- Cultivate empathy and compassion in children now – an investment in our future According to research done by neuroscientists and psychologists, bullying can be reduced by encouraging empathy at an early age. Childhood, starting in infancy, is now known as a critical time for the development of empathy. The more we can support children to be empathetic and compassionate in the playground today, the more likely we will see an increase in employees with empathic, compassionate and prosocial behaviour in future workplace environments. Know that if you are a parent, relative of children or teacher, you play an important role in leading by example and in helping to nurture and develop these prosocial characteristics in children. For expert resources on how to start, check out the The Harvard Graduate Education Making Caring Common Project which shares five tips for cultivating empathy with children.
- Don’t turn the other way – I know, this is a hard one, and we’ve all done it at one point or another. One of the reasons why bullying behaviour can thrive in some organizations and teams for many years is because workplace bullies figure out how to use fear and power to keep their behaviours hidden. Further, when we finally do see signs of what may be happening to our colleagues, fear strikes – again. Our fear of getting involved and potentially being damaged by fallout from the bully for speaking up. Some of us will go so far as to accommodate and enable the bully out of fear of what they will do if not acquiesced. Although it’s tempting to keep one’s head down and ‘look the other way’ or give-in to a workplace bully’s demands, know that it’s imperative to speak up and commit to being an ally for those being victimized, if you want to see behaviours and systems change for the better. Your colleagues and organization need you.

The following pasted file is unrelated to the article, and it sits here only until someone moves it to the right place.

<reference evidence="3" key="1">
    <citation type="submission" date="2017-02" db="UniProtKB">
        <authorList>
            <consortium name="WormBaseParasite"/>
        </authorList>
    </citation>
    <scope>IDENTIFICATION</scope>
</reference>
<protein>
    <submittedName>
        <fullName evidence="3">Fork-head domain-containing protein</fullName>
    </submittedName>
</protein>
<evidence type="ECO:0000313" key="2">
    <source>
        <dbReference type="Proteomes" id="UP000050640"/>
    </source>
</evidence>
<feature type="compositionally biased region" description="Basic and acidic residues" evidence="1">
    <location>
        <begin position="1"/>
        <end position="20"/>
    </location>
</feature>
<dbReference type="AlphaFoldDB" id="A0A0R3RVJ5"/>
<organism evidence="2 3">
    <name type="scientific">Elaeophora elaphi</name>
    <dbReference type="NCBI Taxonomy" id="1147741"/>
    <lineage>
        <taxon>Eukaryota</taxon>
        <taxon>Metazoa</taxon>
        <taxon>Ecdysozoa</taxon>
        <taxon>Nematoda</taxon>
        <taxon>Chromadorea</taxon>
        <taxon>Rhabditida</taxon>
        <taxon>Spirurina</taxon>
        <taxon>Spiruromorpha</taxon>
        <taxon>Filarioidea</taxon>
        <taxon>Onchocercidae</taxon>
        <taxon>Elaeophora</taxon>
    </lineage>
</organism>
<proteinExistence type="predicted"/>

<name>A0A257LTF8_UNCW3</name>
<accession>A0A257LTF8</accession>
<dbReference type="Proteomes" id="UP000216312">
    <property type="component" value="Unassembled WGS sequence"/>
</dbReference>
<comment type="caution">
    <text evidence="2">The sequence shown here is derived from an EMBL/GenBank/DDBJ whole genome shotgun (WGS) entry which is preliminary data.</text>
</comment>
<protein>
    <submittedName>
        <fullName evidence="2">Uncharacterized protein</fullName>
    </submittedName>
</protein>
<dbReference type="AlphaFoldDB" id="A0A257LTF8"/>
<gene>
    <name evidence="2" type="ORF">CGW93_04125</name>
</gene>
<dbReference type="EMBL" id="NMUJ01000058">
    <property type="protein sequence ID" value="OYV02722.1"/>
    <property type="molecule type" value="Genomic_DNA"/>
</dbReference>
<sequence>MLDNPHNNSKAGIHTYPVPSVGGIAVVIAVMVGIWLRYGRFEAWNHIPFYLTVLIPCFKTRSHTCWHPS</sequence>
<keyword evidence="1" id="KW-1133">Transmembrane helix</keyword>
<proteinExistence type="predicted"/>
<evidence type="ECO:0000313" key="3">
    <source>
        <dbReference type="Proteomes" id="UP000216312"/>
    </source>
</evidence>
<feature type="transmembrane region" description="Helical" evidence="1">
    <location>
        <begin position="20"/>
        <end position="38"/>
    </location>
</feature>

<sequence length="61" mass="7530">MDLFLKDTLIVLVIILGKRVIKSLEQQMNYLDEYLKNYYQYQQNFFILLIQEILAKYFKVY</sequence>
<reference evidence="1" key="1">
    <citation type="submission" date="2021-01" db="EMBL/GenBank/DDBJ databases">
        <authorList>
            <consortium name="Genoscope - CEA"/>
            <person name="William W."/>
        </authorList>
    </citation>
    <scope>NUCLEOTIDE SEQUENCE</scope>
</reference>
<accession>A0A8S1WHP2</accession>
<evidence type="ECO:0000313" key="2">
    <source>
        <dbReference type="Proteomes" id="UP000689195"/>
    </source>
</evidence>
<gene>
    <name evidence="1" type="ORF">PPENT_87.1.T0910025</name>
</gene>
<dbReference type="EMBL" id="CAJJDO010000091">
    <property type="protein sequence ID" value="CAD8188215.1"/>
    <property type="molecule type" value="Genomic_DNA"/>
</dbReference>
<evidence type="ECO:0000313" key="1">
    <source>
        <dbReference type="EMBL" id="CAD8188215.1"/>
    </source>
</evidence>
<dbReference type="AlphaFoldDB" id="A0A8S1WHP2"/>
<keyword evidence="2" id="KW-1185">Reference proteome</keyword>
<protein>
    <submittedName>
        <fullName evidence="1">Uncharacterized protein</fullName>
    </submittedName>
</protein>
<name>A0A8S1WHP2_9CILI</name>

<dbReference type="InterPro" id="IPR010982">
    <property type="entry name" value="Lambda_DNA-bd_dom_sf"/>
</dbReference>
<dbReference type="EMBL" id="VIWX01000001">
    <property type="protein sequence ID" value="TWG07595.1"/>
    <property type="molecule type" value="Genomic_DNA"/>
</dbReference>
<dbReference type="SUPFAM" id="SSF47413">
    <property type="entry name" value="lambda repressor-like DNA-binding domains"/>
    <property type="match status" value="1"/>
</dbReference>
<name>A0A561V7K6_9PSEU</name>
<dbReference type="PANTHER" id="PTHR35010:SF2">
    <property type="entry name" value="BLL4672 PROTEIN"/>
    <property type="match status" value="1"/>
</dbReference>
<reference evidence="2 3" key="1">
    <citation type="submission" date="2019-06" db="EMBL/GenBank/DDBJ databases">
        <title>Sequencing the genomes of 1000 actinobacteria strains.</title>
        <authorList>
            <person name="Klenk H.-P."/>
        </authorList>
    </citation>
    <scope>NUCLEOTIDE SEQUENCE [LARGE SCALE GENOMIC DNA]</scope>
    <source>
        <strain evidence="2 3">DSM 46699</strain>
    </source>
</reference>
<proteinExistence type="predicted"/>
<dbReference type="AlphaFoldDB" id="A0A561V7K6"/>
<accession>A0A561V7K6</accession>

- Don’t be a laissez-faire leader: Leaders who avoid making decisions and prefer to avoid conflict, are known as laissez-fair leaders. Through their lack of action they tend to create a hospitable environment for bullying behaviours to flourish. This style of leadership favors bullying in the workplace by not setting clear boundaries and limits for unacceptable behavior. Instead, cultivate a transformational and transactional leadership style to create a healthy and productive work environment.